Dick Marty (right), Chairman of the Cycling Independent Reform Commission (CIRC), and the President of the International Cycling Union (UCI), Brian Cookson of Britain pose for photographers before a media round table in Geneva, Switzerland, yesterday.
GENEVA: An independent commission began delving into cycling’s murky past yeserday, offering reduced sanctions for doping offenders who come forward with information.
“The lesson we can learn from the last few years is the truth will come out eventually,” International Cycling Union (UCI) president Brian Cookson told reporters.
“My message to any rider involved in doping is that now is the time to come forward (and) tell the commission everything you know because it will come out sooner or later, maybe as a result of somebody’s testimony to the commission.
“It’s in your interests if you have got something to hide to come and tell all the truth, not just some of the truth.”
The three-man body, known as the Cycling Independent Reform Commission (CIRC), was created in January to investigate the sport’s recent past including suggestions the UCI was involved in previous wrongdoing.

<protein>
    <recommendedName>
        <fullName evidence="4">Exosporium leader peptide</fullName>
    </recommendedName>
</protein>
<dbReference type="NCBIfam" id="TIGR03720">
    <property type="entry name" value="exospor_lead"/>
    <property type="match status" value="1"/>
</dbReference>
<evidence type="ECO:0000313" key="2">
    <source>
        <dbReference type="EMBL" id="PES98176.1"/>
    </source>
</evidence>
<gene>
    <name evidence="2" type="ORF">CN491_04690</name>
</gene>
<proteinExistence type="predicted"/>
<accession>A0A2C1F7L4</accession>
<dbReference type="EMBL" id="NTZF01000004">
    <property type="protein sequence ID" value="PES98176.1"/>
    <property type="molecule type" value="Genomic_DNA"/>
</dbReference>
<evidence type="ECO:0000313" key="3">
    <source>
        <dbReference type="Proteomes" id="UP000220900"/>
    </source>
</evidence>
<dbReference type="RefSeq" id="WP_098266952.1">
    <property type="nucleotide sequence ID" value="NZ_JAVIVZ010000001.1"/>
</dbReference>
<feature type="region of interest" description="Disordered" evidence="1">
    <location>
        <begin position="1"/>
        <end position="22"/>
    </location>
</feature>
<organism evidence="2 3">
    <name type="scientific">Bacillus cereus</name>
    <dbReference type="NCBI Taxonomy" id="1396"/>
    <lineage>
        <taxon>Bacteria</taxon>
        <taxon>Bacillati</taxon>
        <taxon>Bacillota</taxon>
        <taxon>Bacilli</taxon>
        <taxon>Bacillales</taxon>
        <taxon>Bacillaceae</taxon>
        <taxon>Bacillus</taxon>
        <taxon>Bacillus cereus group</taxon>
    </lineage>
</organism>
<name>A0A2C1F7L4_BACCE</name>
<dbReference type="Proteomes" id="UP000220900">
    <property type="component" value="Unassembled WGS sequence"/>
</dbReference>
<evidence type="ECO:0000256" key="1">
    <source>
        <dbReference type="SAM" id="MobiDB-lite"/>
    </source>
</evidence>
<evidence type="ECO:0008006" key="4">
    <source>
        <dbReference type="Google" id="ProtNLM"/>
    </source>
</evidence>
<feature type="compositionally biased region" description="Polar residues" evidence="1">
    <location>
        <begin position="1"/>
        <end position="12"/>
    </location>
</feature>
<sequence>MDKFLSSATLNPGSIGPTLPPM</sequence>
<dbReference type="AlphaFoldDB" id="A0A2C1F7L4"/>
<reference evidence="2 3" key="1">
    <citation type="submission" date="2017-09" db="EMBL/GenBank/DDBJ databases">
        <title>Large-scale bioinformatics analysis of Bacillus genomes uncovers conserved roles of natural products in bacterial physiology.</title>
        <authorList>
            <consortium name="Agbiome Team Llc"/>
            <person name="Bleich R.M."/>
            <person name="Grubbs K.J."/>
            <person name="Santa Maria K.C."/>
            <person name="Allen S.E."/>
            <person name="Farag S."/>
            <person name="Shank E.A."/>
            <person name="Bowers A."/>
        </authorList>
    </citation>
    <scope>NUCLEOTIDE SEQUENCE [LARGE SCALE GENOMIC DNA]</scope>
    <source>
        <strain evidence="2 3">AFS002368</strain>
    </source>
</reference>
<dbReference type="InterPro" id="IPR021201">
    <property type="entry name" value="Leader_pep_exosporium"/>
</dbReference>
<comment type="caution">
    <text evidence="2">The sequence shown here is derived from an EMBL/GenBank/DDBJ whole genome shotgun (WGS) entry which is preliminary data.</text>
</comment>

“The commission will investigate allegations the UCI was in some way complicit or in some way colluded in covering up some of the problems,” said Cookson, elected in September after a bitter campaign against previous incumbent Pat McQuaid.
CIRC chairman Dick Marty said the main aim was to avoid future scandals in the doping-plagued sport which reached a low when Lance Armstrong was stripped of his seven Tour de France wins.
“The primary purpose is not to punish doping offenders but to learn from the past so we can help ensure a better future for cycling,” he explained.
The investigation will end with a report illustrating the causes for the doping practices that took place between 1998-2013.
Marty said investigators could propose reduced sanctions to any riders, officials, agents and staff who came forward with “substantial information”.
If the information is of “great importance”, the commission could propose further reductions or even a “zero sanction”, added Marty, a senior Swiss politician and former state prosecutor.
“We will treat all witnesses fairly and I urge anyone in the cycling community with information that can help our investigation to come forward,” he said.
Marty said the offer was generally limited to licence holders who were not currently suspended or facing disciplinary action.
However, riders and officials who are currently banned could be considered on a case-by-case basis for a reduction in their sanctions if they provided valuable evidence.
“This is a very, very important day for the UCI and for the sport of cycling,” said Cookson.
“We have put aside a very substantial amount of money from the UCI’s reserves to do this, we have appointed a genuinely independent commission with three people of the highest levels of integrity.
“It’s not just important we analyse what went on in the past but that we learn some lessons for the future to stop the sport making the same mistakes again.” REUTERS